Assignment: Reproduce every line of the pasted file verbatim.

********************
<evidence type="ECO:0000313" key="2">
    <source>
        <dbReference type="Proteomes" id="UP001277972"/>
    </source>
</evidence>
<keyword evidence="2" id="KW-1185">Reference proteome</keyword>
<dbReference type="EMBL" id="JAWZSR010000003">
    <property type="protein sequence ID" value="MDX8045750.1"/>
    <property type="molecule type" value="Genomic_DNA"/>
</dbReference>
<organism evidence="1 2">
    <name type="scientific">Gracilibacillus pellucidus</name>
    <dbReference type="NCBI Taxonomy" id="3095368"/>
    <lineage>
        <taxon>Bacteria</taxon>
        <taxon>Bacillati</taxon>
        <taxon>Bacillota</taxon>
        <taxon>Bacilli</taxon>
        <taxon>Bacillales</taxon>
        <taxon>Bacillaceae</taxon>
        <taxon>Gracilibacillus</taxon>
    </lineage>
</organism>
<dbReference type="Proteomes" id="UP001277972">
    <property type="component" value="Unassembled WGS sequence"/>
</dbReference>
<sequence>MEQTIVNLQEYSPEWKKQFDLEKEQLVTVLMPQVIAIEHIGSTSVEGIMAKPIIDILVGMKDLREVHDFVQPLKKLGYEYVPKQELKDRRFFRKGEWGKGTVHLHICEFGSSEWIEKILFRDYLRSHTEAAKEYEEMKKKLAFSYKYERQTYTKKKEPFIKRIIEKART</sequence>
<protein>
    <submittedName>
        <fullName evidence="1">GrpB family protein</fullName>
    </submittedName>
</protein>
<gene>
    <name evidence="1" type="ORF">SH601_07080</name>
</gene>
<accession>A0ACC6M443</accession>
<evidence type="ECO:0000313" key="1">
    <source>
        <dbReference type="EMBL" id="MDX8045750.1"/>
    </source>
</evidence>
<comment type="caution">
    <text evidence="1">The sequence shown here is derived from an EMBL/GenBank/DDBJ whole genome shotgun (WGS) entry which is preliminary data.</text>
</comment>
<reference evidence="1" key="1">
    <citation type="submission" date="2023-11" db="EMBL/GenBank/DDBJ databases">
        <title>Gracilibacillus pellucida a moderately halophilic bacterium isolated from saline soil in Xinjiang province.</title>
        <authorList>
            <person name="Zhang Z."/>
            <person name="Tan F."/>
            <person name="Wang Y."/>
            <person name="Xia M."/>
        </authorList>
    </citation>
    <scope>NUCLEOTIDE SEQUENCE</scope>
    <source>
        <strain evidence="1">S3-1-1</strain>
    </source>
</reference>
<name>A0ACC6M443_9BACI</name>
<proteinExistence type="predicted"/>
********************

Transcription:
<evidence type="ECO:0000313" key="2">
    <source>
        <dbReference type="Proteomes" id="UP001277972"/>
    </source>
</evidence>
<keyword evidence="2" id="KW-1185">Reference proteome</keyword>
<dbReference type="EMBL" id="JAWZSR010000003">
    <property type="protein sequence ID" value="MDX8045750.1"/>
    <property type="molecule type" value="Genomic_DNA"/>
</dbReference>
<organism evidence="1 2">
    <name type="scientific">Gracilibacillus pellucidus</name>
    <dbReference type="NCBI Taxonomy" id="3095368"/>
    <lineage>
        <taxon>Bacteria</taxon>
        <taxon>Bacillati</taxon>
        <taxon>Bacillota</taxon>
        <taxon>Bacilli</taxon>
        <taxon>Bacillales</taxon>
        <taxon>Bacillaceae</taxon>
        <taxon>Gracilibacillus</taxon>
    </lineage>
</organism>
<dbReference type="Proteomes" id="UP001277972">
    <property type="component" value="Unassembled WGS sequence"/>
</dbReference>
<sequence>MEQTIVNLQEYSPEWKKQFDLEKEQLVTVLMPQVIAIEHIGSTSVEGIMAKPIIDILVGMKDLREVHDFVQPLKKLGYEYVPKQELKDRRFFRKGEWGKGTVHLHICEFGSSEWIEKILFRDYLRSHTEAAKEYEEMKKKLAFSYKYERQTYTKKKEPFIKRIIEKART</sequence>
<protein>
    <submittedName>
        <fullName evidence="1">GrpB family protein</fullName>
    </submittedName>
</protein>
<gene>
    <name evidence="1" type="ORF">SH601_07080</name>
</gene>
<accession>A0ACC6M443</accession>
<evidence type="ECO:0000313" key="1">
    <source>
        <dbReference type="EMBL" id="MDX8045750.1"/>
    </source>
</evidence>
<comment type="caution">
    <text evidence="1">The sequence shown here is derived from an EMBL/GenBank/DDBJ whole genome shotgun (WGS) entry which is preliminary data.</text>
</comment>
<reference evidence="1" key="1">
    <citation type="submission" date="2023-11" db="EMBL/GenBank/DDBJ databases">
        <title>Gracilibacillus pellucida a moderately halophilic bacterium isolated from saline soil in Xinjiang province.</title>
        <authorList>
            <person name="Zhang Z."/>
            <person name="Tan F."/>
            <person name="Wang Y."/>
            <person name="Xia M."/>
        </authorList>
    </citation>
    <scope>NUCLEOTIDE SEQUENCE</scope>
    <source>
        <strain evidence="1">S3-1-1</strain>
    </source>
</reference>
<name>A0ACC6M443_9BACI</name>
<proteinExistence type="predicted"/>